Shul membership: the challenge - and how to meet it


In his role as the United Synagogue's 'Young US' Rabbi, Josh Zaitschek has a clear recipe for attracting young people to shul . "Social activity for those wanting to unwind and meet new people; business networking opportunities to support developing careers; social action and rewarding volunteering roles," are top of his list.

And there is more: "Food-related events for those who live to eat; residential trips to get away from it all with like-minded people; stimulating, sophisticated education in a relaxed environment; and, of course, access to meaningful spiritual expression with services to match."

Rabbi Zaitschek said these are the ingredients "for young people to feel a real sense of belonging" to their shul community. He added: "If you want to enjoy next year's Cholent-Fest, trips abroad, business leader seminars, spa retreats, restaurant evenings etc, you'll be visiting any of a number of venues which make up the larger virtual community designed to suit you.

"This is a healthy and creative way to be thinking about young communities.

"The model may look different to the traditional community, but the ethos that underpins it is not. Young and old, we are united by shared core values which we carry with us for life and look to pass on to future generations."

Young and old, we are united by shared core values

According to the rabbi, under-30 membership of the US stands at approximately 2,000, with roughly half of these belonging to its discounted young membership scheme.

At Reform Judaism, younger people are also provided with there own dedicated rabbi. For the last two years, Rabbi Benji Stanley has worked as the movement's first-ever rabbi for young adults.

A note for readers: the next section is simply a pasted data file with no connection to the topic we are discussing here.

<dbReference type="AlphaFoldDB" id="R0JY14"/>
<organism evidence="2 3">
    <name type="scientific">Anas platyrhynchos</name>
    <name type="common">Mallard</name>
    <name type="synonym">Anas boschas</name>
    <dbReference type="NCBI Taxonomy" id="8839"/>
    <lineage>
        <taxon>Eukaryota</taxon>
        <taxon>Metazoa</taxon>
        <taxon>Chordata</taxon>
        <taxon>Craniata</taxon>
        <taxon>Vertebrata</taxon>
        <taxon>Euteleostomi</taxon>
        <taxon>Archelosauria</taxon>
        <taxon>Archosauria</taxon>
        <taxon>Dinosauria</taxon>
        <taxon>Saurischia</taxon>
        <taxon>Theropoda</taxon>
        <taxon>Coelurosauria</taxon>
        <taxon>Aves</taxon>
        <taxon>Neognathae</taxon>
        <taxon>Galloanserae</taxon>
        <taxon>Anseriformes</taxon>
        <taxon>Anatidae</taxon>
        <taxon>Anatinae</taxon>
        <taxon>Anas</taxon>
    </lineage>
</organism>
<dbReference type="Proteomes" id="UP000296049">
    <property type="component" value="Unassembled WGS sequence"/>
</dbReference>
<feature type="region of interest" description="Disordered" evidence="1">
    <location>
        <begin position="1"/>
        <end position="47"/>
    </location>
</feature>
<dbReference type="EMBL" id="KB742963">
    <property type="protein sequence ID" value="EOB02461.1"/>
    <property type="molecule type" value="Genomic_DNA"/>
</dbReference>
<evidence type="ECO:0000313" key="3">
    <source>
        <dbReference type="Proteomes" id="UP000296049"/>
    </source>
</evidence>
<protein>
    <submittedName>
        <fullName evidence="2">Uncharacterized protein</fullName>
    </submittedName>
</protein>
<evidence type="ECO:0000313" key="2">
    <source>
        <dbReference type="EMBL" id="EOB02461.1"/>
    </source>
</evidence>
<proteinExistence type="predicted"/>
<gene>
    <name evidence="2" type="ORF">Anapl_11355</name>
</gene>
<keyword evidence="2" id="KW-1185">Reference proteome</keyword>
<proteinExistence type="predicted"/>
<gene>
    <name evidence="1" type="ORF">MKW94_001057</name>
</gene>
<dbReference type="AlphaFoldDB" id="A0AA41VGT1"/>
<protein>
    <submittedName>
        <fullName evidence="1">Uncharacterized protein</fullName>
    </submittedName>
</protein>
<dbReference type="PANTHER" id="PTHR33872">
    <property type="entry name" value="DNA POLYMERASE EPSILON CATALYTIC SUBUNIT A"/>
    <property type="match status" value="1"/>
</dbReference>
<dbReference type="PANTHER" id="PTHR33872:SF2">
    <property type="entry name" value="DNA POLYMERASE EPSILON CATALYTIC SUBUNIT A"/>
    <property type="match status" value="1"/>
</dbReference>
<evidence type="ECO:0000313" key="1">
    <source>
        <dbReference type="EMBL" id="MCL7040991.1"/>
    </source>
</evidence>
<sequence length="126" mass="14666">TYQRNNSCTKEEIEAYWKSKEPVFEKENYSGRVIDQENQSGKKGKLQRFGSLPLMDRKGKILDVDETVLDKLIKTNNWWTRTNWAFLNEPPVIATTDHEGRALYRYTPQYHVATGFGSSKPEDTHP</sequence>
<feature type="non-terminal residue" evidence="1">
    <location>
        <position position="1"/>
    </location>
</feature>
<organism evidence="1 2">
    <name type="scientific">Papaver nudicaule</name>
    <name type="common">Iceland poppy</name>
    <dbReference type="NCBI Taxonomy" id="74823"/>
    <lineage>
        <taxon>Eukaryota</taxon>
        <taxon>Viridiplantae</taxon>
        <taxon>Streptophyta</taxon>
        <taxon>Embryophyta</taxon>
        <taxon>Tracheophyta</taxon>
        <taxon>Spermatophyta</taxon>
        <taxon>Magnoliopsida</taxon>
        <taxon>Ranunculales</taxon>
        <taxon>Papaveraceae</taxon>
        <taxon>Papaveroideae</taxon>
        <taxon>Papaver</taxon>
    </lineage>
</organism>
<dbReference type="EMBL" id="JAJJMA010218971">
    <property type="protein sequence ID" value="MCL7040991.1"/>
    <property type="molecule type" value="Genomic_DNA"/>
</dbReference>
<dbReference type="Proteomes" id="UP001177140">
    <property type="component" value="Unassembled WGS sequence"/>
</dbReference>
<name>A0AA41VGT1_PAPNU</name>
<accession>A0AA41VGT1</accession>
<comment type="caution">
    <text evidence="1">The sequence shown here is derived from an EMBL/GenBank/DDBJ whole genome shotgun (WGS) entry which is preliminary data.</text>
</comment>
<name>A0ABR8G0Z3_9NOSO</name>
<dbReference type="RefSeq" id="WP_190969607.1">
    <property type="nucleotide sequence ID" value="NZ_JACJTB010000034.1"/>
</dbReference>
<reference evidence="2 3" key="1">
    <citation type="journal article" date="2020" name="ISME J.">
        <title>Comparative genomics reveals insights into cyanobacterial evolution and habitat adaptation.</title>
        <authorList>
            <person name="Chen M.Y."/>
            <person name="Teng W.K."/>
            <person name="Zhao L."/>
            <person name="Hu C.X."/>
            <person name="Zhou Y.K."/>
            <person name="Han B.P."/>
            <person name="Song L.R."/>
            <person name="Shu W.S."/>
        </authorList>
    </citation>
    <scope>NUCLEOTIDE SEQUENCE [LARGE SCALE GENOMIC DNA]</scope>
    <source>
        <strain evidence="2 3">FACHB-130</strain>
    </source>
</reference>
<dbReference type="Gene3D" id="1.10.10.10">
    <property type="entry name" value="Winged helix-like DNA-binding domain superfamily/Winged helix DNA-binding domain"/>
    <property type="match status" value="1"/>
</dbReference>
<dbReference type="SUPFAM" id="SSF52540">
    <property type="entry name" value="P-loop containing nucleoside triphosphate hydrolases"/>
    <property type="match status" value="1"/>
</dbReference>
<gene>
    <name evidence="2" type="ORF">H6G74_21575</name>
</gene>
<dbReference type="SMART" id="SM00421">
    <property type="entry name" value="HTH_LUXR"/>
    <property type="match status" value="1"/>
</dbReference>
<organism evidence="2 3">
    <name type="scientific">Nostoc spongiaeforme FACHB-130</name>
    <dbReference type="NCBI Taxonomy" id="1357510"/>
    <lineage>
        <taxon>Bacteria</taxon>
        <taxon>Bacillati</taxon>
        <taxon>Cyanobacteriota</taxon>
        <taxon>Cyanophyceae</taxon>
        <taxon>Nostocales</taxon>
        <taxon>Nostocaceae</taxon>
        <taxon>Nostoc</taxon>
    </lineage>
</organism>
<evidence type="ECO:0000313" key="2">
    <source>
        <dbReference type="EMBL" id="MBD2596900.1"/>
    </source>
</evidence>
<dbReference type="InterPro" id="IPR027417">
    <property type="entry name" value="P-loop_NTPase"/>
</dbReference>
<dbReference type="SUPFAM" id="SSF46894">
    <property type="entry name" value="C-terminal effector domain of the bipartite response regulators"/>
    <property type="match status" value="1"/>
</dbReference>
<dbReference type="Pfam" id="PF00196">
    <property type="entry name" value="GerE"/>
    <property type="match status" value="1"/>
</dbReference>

"I want to emphasise the diversity of this generation," he said. "We often imagine that young people are somehow going to be less diverse than any other section of society but that's far from the case.

"Some of them are involved in synagogues or would like to become involved, while some of them are quite clear that it's not for them, at least not for now."

He added: "I think one of the strongest themes was that a lot of young people have come through our youth movements and they are very attached to a culture of participation, so often what they want is to learn to participate in a service, whether that's from the front or as a member of the community.

"My experience is that we underestimate the hunger of this generation for Jewish learning."

And shul also acts as a meeting point across the generations. Rabbi Stanley said: "Many young adults want to be in a space where they aren't just in an echo chamber. They like coming along to kiddish to talk to people who remind them of their grandparents."

Around 500 21-29 year-olds are signed up members of Liberal Judaism communities. The movement has a dedicated chaplain, Rabbi Leah Jordan, whose brief is student chaplaincy and young adults.

A spokesman said: "There is a general feeling that liberal progressive Judaism is more in tune with modern world - it attracts people with non-Jewish partners, and also patrilineality, so we think this adds to our success with young people."

At Masorti Judaism, chief executive Matt Plen says a large percentage of people who are joining its synagogues are young families.

But he added: "We are investing a lot of effort into building community events and community networks for people in their twenties outside of the synagogue framework.

"We have a young adults organisation called Marom with several hundred involved."

According to Mr Plen, "a more synagogue-related Jewish life" can be encouraged by specific community initiatives, such as the young adults' minyan, Ohel Moed, which holds Shabbat services and Talmud readings.

With the cost of shul membership recognised as a barrier for younger people, most Masorti communities offer discounts.

The S&P Sephardi Community is targeting this demographic with initiatives such as "Culture in the City" at Bevis Marks in the City of London, where monthly events and classes for young professionals are open to members and non-members.

Friday dinners and social events for young professionals at Lauderdale Road synagogue have been "hugely successful", a spokesman said.

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